Shelly Petrolia was on Tuesday’s ballot.
She won. Barely.
And she lost. Big.
Scott Singer wasn’t on the ballot.
He won. Big.
Petrolia and Singer, the mayors of Delray Beach and Boca Raton involved themselves in this year’s elections to an unusually high degree for these cities. Each was seeking to create a like-minded voting bloc.
Petrolia began her effort last year. She helped to defeat a well-financed, well-known incumbent, Bill Bathurst, and replace him with Juli Casale. In the last year, Casale has been a Petrolia loyalist on everything from firing the city manager to ignoring science on sea grape trimming.
This year, Petrolia went after incumbents Ryan Boylston and Adam Frankel. She didn’t come close.
Frankel got 55 percent of the vote against Price Patton, the mayor’s candidate. Boylston did even better, getting 60 percent against former Commissioner Mitch Katz. Boylston reached 7,000 total votes, a high bar in Delray Beach.
Yet Petrolia herself survived, defeating Tracy Caruso by 365 votes. How could the mayor win and her slate lose?
“Numbers,” Boylston said Wednesday. “(Petrolia) doesn’t have enough pull to help other people when it’s a head-to-head election.”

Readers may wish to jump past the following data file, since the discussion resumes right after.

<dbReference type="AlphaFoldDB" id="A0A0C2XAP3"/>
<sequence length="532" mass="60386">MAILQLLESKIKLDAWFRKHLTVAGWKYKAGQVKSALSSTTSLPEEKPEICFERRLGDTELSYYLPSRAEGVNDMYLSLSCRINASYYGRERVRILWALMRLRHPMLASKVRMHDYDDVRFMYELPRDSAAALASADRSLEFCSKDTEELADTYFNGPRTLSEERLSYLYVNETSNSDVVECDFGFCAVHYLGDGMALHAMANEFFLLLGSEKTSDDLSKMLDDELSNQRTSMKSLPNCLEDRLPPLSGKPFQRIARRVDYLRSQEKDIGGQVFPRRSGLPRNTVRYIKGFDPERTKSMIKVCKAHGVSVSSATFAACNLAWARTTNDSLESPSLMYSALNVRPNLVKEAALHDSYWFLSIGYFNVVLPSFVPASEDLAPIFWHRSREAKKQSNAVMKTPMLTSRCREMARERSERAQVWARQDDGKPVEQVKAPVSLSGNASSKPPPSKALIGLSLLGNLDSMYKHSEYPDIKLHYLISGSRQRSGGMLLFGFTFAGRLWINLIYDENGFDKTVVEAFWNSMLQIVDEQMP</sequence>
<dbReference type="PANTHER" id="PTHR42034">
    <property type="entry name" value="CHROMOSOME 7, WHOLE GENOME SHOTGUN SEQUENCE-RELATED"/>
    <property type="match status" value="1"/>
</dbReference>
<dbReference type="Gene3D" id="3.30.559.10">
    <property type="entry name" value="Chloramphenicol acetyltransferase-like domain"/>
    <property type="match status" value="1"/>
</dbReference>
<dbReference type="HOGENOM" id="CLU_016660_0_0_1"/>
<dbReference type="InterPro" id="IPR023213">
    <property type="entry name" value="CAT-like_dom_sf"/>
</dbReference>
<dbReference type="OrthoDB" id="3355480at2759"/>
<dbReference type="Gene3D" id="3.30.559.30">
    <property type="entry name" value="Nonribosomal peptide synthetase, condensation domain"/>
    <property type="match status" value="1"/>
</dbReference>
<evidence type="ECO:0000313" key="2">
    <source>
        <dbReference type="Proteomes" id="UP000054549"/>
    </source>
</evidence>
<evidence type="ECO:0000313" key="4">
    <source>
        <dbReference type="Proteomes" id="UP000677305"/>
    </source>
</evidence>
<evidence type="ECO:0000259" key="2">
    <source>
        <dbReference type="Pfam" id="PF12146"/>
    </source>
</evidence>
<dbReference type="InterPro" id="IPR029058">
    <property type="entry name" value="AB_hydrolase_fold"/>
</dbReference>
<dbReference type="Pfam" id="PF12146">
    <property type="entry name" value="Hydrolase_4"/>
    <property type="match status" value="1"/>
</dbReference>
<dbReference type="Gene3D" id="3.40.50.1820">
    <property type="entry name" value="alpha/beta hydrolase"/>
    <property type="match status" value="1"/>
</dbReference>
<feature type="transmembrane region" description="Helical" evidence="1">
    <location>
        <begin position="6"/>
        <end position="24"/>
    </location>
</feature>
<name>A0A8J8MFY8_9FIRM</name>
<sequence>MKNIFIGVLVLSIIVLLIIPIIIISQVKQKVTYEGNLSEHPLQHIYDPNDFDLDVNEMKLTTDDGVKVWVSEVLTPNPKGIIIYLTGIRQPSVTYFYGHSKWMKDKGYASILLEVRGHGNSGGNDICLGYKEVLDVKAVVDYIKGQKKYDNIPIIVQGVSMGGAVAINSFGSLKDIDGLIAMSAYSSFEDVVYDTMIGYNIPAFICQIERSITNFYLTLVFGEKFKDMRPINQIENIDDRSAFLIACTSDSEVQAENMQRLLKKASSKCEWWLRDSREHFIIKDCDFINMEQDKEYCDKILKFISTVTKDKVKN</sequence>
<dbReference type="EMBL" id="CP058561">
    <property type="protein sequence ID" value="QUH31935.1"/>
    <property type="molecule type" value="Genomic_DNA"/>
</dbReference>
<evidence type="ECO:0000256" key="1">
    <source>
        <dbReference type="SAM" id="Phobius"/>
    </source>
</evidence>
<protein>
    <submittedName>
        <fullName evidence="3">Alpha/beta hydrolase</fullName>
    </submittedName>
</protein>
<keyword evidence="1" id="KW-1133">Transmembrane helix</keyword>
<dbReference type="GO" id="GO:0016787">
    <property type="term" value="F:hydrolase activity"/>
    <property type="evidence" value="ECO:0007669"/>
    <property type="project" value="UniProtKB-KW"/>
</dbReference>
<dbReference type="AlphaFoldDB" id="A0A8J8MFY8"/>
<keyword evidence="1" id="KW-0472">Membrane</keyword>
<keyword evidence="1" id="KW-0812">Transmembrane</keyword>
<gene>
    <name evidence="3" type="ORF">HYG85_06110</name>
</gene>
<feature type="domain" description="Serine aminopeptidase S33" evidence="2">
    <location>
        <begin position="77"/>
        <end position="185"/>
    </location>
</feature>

He’s got a point. Casale and Bathurst were in a four-person race. Casale won by just 106 votes, getting 36 percent to Bathurst’s 35 percent. Bathurst likely would have won if he had run against only Casale.
As for Petrolia, she won by even fewer votes than she did three years ago against Jim Chard. Still, Caruso raised $212,000, a record for Delray Beach and almost $75,000 more than Petrolia. Caruso had endorsements from the police and fire unions and The Set. As a first-time candidate, Caruso admirably worked to draw support from minority neighborhoods, but I’m told that they underperformed compared to other parts of the city. Precinct results aren’t available yet to check that, but the lower turnout would match previous elections.
The mayor also did better with mail-in voters. Petrolia led when the first totals were posted. Caruso narrowed the gap as Tuesday numbers came in, but it wasn’t enough.